Presenting the right evidence at the right time can be equally challenging, as sometimes the game will expect a leap of logic that just isn’t there, requiring the use of a hint coin to provide a clue. Other times you’ll reach the conclusion before you’re meant to; once I tried presenting evidence too early and received a penalty. Instead I had to move one frame further and present then. It takes the shine off an otherwise great system.
The crossing of series would also make the tutorial system a little more natural, with the Professor being new to a courtroom atmosphere for example, were it not for the fact you are taught how to play each side of the game separately back in London before the characters meet. This wouldn’t be so bad – Phoenix’s cluelessness is explained by it being an English court, the puzzles by it being Luke rather than Layton solving them – but the game decides to painstakingly explain how to play it again once you get to Labyrinthia, under the guise of explaining to the characters. While it is useful for some techniques (multiple witness questioning for Phoenix for example), it kills the pacing, with drawn out, un-skippable descriptions stopping it dead.
Pacing is the biggest issue for Professor Layton Vs Phoenix Wright. While story is essential for this kind of game, at times it feels like you’re clicking through textboxes for ages. This is coupled with the point and click sections that amount to scrolling over the screen for a few seconds until the icon changes. It all starts to feel monotonous. It’s a shame as well that chasing the story leads to this, because not only is it well written, but the occasional cutscenes thrown in are downright gorgeous, and the voice acting that accompanies certain climatic moments is superb.
The art style is great throughout, in fact. The two series bring their own styles with them, most of the game taking Phoenix Wright’s lead with its more traditional manga roots. It means that Layton and Luke stand out to start with, but you soon get used to it. The animation brings the world alive, witnesses breaking down under questioning or the opposing lawyer getting riled up all add a bit of character to the text. Professor Layton Vs. Phoenix Wright is value for money too. It would be fair to expect a regular length title, half-Layton, half-Wright, but in reality it is more like two full length games, one from each series.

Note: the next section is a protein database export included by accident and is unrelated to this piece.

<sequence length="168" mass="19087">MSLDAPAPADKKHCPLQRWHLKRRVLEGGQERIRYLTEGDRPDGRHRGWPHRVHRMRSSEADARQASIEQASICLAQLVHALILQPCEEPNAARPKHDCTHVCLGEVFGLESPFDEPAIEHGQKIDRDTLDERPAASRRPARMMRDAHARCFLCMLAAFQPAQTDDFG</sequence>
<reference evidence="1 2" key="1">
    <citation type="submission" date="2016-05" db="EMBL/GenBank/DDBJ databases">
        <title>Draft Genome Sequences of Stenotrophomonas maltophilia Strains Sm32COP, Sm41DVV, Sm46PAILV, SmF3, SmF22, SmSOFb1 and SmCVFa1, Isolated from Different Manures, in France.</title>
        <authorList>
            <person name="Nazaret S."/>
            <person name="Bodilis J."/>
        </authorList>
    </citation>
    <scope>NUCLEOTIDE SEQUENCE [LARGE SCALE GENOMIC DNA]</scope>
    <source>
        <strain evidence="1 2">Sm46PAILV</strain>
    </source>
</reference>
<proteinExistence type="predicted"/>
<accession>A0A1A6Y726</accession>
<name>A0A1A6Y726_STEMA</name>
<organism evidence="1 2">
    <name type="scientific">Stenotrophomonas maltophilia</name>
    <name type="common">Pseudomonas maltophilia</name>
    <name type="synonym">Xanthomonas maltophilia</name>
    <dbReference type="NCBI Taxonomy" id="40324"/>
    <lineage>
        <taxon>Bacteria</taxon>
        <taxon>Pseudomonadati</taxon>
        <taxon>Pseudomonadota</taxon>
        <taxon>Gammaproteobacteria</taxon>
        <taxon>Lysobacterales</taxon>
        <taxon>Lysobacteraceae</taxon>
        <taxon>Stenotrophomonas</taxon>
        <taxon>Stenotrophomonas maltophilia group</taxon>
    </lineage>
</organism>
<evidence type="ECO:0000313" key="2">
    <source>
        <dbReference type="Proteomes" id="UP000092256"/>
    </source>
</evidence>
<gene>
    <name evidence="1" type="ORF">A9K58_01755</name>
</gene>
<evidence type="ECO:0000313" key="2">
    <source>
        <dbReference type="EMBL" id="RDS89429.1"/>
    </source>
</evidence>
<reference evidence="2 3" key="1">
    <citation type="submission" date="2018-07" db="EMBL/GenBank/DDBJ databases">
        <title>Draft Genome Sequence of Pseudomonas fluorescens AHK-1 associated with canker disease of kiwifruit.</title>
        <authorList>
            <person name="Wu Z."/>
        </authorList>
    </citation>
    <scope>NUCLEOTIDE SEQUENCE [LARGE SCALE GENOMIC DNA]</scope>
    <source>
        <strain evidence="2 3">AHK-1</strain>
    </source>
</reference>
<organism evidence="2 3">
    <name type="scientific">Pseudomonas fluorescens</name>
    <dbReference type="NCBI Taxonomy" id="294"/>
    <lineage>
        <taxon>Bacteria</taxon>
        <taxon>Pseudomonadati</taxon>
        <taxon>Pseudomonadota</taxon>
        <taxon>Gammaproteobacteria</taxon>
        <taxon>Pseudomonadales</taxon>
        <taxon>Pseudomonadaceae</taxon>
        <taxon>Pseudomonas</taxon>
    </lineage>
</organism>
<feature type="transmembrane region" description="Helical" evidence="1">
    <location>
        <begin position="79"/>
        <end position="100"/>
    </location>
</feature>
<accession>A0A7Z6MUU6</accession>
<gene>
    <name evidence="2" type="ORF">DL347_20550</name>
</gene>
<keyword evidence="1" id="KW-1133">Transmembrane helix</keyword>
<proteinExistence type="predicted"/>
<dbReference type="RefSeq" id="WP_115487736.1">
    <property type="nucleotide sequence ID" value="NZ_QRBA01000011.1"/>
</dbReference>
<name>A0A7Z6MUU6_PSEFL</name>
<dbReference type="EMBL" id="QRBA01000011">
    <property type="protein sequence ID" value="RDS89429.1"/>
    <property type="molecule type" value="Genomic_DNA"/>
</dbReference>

VERDICT: Fittingly, the combination of the two series is a logical one. You use puzzles to find evidence to support a case, and it all makes sense, which is vital for this kind of crossover. Similarly, creating a new setting blends the world together better than making only one of them a fish out of water. But while the crossover may make sense, neither the Layton or the Wright sections are perfect. It’s all a bit too “entry level” on both counts.
This would be forgivable if the story was engaging enough to drive things, but it tends to devolve into a slog from one puzzle to the next, with the occasional trial in-between to brighten it up. It’s worth a go if you’re a fan of either series, and you won’t be disappointed by the story – just be prepared to invest plenty of time to see it through.
GOOD. A game that scores 7/10 is worthy of note, but unworthy of fanfare. It does many things well, but only a few of them incredibly well and, despite a handful of good qualities, fresh ideas and solid mechanics, it fails to overwhelm.
Review code provided by publisher.